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How to Back Up Your Mac System Disks to USB Drives

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When Apple began ringing the death knell for disk-based media by removing the drives from many of its models, it provided a great digital alternative, the App Store, so users would never need a disk again. The problem is that many people still have software on disks: older versions of OS X, iLife, or iWork. So what can be done with them now? Read on to learn how to extend the life of your system disks by moving them to a USB drive.

You won't need any special software to digitize your Mac disks, just the versatile app Disk Utility. For this tutorial, I'll be creating a USB backup of OS X 10.6 Snow Leopard. Let's dig in.


Step 1: Grip It and Rip It

Insert the system disk you wish to backup into your SuperDrive or--if using a newer Mac without a one--an external disk drive. Open Disk Utility and ensure the disk has mounted by finding it in the drive listing on the left side of the app. Go to File > New > Disk Image from…Mac OS X Install DVD (name will correlate to the disk you inserted) and a dialog box will open prompting where you would like to save the disk image.

When you insert the system disk, it will be mounted in the left-side menu of Disk Utility.
When you insert the system disk, it will be mounted in the left-side menu of Disk Utility.
Select File-->New-->Disk Image from (Your System Disk Name) to rip the disk to your computer.
Select File > New > Disk Image from (Your System Disk Name) to rip the disk to your computer.

After choosing a save location, leave the Image Format as Compressed and click Save to begin ripping the system disk to your hard drive. Disk Utility will create a digital clone of your system disk in the Apple disk image format (DMG) that will then be used to make the USB.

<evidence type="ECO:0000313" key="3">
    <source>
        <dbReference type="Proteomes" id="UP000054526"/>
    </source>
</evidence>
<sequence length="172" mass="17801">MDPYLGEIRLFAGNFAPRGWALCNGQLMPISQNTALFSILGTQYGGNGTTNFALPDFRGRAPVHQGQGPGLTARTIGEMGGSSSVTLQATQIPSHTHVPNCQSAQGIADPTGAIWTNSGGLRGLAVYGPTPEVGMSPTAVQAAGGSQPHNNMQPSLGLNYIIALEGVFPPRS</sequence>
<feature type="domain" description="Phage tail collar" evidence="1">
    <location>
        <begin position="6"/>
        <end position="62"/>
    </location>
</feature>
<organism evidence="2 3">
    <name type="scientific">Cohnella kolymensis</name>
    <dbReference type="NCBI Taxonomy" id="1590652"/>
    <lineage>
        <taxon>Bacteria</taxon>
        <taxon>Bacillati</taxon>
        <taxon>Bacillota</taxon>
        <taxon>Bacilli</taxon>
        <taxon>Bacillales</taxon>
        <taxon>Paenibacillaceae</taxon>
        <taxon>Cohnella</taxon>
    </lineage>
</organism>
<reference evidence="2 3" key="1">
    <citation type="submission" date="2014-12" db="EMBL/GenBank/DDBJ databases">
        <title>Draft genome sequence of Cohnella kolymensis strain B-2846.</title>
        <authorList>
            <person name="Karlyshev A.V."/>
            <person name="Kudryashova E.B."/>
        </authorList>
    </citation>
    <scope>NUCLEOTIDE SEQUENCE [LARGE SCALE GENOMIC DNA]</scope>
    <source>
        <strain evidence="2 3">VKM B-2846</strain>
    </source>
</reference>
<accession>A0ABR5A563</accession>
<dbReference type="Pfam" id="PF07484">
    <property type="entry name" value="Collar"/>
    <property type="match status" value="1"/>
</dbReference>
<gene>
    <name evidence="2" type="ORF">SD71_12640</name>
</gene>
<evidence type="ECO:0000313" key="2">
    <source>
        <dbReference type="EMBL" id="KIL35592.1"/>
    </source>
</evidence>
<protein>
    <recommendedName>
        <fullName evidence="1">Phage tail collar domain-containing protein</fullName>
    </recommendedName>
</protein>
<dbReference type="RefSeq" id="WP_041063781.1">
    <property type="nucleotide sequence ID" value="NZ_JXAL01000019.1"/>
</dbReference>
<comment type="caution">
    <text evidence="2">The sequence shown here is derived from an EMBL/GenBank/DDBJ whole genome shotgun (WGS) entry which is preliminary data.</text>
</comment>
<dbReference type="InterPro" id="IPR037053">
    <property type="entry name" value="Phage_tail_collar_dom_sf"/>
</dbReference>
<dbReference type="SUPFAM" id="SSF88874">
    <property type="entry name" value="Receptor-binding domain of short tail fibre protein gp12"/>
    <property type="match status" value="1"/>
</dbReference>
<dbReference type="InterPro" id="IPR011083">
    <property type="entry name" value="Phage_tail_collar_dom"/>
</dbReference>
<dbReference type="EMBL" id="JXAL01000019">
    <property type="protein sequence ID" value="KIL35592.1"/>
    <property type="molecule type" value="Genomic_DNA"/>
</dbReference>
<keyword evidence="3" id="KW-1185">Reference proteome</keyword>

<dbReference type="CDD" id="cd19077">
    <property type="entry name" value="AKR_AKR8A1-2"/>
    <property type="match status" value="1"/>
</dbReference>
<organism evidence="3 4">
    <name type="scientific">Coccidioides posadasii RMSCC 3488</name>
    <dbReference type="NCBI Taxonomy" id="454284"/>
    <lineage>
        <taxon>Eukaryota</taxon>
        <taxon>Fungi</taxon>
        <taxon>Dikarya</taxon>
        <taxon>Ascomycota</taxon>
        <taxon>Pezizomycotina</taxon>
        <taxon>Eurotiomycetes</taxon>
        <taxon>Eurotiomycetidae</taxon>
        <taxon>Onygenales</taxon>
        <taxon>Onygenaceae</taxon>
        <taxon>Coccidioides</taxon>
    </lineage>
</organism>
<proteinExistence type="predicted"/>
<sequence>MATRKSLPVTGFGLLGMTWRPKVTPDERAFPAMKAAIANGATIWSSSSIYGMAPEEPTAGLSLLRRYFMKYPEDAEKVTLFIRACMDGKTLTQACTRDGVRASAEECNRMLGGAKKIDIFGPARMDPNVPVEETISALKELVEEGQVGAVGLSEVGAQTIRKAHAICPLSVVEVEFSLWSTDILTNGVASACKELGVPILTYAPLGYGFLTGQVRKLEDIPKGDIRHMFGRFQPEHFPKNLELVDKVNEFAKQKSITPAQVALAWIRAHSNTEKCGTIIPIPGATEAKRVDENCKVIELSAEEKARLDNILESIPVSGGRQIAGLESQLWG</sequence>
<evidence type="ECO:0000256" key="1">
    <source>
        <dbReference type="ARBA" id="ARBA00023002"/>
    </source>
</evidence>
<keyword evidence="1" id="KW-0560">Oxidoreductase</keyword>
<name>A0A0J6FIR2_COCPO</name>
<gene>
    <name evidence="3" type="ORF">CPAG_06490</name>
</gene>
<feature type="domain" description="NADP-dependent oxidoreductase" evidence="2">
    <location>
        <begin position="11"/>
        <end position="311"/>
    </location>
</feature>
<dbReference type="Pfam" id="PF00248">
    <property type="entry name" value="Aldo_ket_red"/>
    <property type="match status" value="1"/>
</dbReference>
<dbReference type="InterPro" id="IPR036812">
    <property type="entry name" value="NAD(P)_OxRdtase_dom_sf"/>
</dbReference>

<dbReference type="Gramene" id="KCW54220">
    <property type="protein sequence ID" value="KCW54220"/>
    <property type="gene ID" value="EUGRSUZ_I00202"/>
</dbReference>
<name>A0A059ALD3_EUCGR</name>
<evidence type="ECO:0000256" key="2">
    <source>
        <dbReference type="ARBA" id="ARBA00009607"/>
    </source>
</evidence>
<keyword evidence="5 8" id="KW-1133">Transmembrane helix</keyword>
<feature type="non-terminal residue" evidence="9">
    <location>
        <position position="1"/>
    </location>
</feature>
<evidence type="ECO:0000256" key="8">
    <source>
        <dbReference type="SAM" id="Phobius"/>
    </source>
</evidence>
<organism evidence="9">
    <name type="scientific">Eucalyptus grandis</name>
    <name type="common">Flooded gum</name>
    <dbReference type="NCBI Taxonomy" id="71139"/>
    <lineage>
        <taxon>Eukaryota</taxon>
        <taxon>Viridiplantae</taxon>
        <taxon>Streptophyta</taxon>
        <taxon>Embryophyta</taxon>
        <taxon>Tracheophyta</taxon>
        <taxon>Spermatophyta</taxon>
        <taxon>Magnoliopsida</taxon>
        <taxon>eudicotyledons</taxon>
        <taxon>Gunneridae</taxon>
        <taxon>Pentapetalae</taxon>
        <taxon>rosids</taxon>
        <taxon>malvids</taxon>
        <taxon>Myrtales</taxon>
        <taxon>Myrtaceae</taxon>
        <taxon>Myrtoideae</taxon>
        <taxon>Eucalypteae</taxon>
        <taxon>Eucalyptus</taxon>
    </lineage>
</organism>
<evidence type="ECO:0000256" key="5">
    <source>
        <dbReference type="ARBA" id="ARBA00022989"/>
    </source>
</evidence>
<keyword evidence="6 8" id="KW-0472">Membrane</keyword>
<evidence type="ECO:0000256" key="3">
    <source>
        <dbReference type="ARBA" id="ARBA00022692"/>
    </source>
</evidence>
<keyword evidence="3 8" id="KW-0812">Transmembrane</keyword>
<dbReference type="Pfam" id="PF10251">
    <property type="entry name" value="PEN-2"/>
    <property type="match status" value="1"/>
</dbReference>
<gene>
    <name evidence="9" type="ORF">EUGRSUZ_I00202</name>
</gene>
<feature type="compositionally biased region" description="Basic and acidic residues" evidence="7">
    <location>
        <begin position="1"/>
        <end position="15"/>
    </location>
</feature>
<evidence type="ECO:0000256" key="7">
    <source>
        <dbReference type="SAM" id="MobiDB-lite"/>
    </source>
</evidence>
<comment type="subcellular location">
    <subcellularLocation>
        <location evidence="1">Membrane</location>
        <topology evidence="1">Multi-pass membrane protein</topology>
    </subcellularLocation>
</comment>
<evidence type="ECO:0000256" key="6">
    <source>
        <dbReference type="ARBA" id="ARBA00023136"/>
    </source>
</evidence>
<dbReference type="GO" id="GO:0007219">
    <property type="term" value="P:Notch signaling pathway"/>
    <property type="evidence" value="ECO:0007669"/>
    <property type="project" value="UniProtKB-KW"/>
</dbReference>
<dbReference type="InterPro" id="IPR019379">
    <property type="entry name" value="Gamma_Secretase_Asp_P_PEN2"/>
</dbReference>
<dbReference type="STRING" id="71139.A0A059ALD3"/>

Choose where you want to save the disk image and what you want to name it. I name mine "Snow Leopard Install" since the default "Mac OS X Install DVD" could apply to any OS X version.
Choose where you want to save the disk image and what you want to name it. I name mine "Snow Leopard Install" since the default "Mac OS X Install DVD" could apply to any OS X version.

This will take up to an hour depending on the size of the disk and the speed of your disk drive. Once complete, you will have a mountable DMG file of your system disk.

Ripping the disk image to your computer can take anywhere from 30 minutes to over an hour depending on the size of the files and the speed of your disk drive.
Ripping the disk image to your computer can take anywhere from 30 minutes to over an hour depending on the size of the files and the speed of your disk drive.

Step 2: Minting USB Copies

For some types of system disks, you may be able to simply drag the disk image file (DMG) you made to your USB drive, let it copy, and then call it day since you will later mount it from the USB within OS X to install the software.

For an OS disk like Snow Leopard, though, we want the USB to be bootable. To achieve this, we'll use a different Disk Utility function. Insert your donor USB drive. It will mount in the left-side listing of drives as your system disk did earlier. If your drive is not already formatted as OS Extended (Journaled), you will need to select the drive on the left, then click the Erase tab in the main pane to do so. This is important because the file structure of the USB needs to be Mac-friendly.